Dirge of the Departed Year

John Leyden

Malaya's woods and mountains ring
"With voices strange but sad to hear;
And dark unbodied spirits sing
The dirge of the departed year.

Lo! now, methinks, in tones sublime,
As viewless o'er our heads they bend,
They whisper, "thus we steal your time,
Weak mortals! till your days shall end."

Then wake the dance, and wake the song.
Resound the festive mirth and glee!
Alas ! the days have pass'd along,
The days we never more shall see.

But let me brush the nightly dews,
Beside the shell-depainted shore,
And mid the sea-weeds sit to muse
On days that shall return no more.

Olivia, ah! forgive the bard,
If sprightly strains alone are dear:
His notes are sad, for he has heard
The footsteps of the parting year.

'Mid friends of youth, belov'd in vain,
Oft have I hail'd this jocund day.
If pleasure brought a thought of pain,
I charm'd it with a passing lay.

Friends of my youth, for ever dear,
Where are you from this bosom fled?
A lonely man I linger here,
Like one that has been long time dead.

Fore-doom 'd to seek an early tomb,
For whom the pallid grave-flowers blow,
I hasten on my destin'd doom,
And sternly mock at joy or woe.

Yet, while the circling year returns,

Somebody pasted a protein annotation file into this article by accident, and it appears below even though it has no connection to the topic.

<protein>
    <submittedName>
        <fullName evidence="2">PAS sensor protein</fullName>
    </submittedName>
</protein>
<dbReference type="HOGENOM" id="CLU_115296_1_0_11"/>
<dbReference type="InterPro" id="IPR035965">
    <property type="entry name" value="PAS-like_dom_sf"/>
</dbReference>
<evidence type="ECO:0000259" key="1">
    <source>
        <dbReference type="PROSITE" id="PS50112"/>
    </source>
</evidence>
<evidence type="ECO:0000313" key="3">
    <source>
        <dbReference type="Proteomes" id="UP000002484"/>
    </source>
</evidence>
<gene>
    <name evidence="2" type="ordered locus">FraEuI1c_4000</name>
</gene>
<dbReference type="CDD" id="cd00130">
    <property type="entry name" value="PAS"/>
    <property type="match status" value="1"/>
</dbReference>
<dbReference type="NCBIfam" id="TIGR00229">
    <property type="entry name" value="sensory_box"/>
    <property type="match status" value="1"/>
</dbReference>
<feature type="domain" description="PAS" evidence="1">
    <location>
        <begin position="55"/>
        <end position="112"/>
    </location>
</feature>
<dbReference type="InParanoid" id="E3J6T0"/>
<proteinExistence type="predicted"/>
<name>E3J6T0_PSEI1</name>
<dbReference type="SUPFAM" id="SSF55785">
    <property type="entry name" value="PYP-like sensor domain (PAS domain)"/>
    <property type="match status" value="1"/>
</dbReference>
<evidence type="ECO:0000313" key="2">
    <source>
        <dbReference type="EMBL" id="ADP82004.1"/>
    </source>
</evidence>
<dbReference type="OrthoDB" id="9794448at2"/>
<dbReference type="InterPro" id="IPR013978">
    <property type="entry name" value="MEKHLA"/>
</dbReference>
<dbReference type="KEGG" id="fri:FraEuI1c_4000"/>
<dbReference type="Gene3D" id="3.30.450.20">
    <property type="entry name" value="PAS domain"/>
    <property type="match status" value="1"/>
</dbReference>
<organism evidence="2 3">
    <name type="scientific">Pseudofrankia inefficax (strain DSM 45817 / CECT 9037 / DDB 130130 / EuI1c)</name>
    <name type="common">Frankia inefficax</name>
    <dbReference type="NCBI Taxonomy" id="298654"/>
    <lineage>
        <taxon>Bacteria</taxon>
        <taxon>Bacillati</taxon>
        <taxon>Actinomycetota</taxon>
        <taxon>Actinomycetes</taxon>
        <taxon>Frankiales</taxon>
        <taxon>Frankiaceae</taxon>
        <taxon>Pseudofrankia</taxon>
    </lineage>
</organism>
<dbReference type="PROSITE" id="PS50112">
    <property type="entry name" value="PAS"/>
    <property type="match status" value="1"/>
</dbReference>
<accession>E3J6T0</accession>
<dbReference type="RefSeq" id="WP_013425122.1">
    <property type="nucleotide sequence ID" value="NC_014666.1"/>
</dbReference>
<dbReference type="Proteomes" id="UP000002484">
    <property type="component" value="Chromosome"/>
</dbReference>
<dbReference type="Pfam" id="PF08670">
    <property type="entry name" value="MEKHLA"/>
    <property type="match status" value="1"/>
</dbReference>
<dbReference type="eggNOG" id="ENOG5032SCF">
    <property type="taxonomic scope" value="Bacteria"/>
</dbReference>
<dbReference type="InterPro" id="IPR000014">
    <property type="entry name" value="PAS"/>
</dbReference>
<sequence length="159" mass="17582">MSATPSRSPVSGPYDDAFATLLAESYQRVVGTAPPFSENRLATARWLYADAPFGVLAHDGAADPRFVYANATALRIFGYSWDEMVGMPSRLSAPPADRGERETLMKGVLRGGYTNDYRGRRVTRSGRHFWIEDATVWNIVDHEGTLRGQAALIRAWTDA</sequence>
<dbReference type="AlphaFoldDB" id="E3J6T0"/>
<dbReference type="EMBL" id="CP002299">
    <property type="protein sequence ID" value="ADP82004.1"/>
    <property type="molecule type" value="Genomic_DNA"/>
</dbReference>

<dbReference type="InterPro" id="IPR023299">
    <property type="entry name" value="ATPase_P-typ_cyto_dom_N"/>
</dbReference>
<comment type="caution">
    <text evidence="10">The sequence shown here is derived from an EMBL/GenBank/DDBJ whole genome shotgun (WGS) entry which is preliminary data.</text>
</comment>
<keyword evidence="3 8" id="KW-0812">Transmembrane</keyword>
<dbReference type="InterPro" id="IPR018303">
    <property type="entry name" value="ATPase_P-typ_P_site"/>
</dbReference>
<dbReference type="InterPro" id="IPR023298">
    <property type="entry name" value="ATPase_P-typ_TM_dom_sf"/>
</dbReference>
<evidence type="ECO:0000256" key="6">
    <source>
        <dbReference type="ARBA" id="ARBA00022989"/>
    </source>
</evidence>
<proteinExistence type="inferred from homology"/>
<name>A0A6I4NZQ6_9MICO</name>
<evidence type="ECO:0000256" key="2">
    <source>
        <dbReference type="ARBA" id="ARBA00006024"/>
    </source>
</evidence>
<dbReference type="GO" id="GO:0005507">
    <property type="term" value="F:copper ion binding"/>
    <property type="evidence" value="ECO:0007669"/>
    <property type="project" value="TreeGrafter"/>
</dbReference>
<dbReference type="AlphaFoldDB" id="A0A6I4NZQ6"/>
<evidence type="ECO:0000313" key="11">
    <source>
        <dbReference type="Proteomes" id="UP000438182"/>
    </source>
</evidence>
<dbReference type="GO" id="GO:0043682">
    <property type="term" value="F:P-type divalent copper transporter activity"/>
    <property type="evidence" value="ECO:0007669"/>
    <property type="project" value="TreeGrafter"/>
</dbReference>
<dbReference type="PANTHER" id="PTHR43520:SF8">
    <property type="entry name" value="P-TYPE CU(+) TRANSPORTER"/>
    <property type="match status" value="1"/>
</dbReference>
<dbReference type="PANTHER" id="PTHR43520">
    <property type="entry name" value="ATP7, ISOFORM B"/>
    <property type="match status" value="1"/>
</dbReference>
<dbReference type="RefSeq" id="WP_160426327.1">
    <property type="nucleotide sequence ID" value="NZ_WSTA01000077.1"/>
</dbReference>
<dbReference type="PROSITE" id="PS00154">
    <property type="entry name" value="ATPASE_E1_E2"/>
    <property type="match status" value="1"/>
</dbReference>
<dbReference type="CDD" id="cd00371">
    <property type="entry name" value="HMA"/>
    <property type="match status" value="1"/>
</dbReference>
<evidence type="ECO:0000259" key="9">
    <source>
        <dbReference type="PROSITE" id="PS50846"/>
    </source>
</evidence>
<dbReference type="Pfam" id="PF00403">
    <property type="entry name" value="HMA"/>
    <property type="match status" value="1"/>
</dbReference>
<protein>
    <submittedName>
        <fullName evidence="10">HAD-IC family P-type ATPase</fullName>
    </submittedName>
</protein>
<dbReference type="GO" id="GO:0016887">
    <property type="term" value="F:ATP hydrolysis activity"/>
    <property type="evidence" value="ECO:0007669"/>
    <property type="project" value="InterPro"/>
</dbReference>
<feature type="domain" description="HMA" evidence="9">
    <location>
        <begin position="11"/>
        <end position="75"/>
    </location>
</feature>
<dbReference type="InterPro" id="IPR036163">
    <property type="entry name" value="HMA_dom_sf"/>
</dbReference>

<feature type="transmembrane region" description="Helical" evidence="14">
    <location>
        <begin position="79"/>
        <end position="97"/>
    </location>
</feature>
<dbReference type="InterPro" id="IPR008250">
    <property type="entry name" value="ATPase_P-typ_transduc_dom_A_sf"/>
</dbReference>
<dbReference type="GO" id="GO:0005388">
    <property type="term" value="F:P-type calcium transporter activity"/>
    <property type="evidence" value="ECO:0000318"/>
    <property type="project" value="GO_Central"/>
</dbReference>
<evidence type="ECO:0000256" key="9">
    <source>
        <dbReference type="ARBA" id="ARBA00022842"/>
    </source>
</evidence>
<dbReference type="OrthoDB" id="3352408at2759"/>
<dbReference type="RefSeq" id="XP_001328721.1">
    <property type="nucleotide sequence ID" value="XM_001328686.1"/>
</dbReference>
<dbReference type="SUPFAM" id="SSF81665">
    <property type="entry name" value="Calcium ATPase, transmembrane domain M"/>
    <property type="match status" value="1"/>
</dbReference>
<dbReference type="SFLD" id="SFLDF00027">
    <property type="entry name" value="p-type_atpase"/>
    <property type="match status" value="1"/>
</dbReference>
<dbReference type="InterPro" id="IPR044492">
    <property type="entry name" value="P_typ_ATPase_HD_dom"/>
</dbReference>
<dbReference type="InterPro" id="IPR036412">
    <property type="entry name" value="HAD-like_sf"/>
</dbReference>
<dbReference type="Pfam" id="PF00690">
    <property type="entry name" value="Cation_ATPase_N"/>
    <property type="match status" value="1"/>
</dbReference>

Till years to me return no more,
Still in my breast affection burns
With purer ardour than before.

Departed year! thine earliest beam,
When first it grac'd thy splendid round,
Beheld me by the Caveri's stream,
A man unblest on holy ground.

With many a lingering step and slow,
I left Mysura's hills afar,
Through Curga's rocks I past below,
To trace the lakes of Malabar.

Sweet Malabar! thy suns, that shine
With soften'd light through summer showers,
Might charm a sadder soul than mine
To joy amid thy lotus-flowers.

For each sweet scene I wander'd o'er,
Fair scenes that shall be ever dear,
From Curga's hills to Travencore —
I hail thy steps, departed year!

But chief that in this eastern isle,
Girt by the green and glistering wave,
Olivia's kind endearing: smile
Seera'd to recall me from the grave.

When, far beyond Malaya's sea,
I trace dark Soonda's forests drear,
Olivia! I shall think of thee;—
And bless thy steps, departed year!

Each morn or evening spent with thee
Fancy shall mid the wilds restore
In all their charms, and they shall be
Sweet days that shall return no more.

Still may'st thou live in bliss secure,
Beneath thatjriend's protecting care,
And may his cherish'd life endure
Long, long, thy holy love to share.

Jan. 1806

The "Eastern Isle" is Island of Penang, now part of Malaysia. Previously, Leyden spent time in India, including at Mysore and in Kerala (Malabar).

Main Location:

Penang Island, Malaysia

Other locations:

The Island of Penang, Malaysia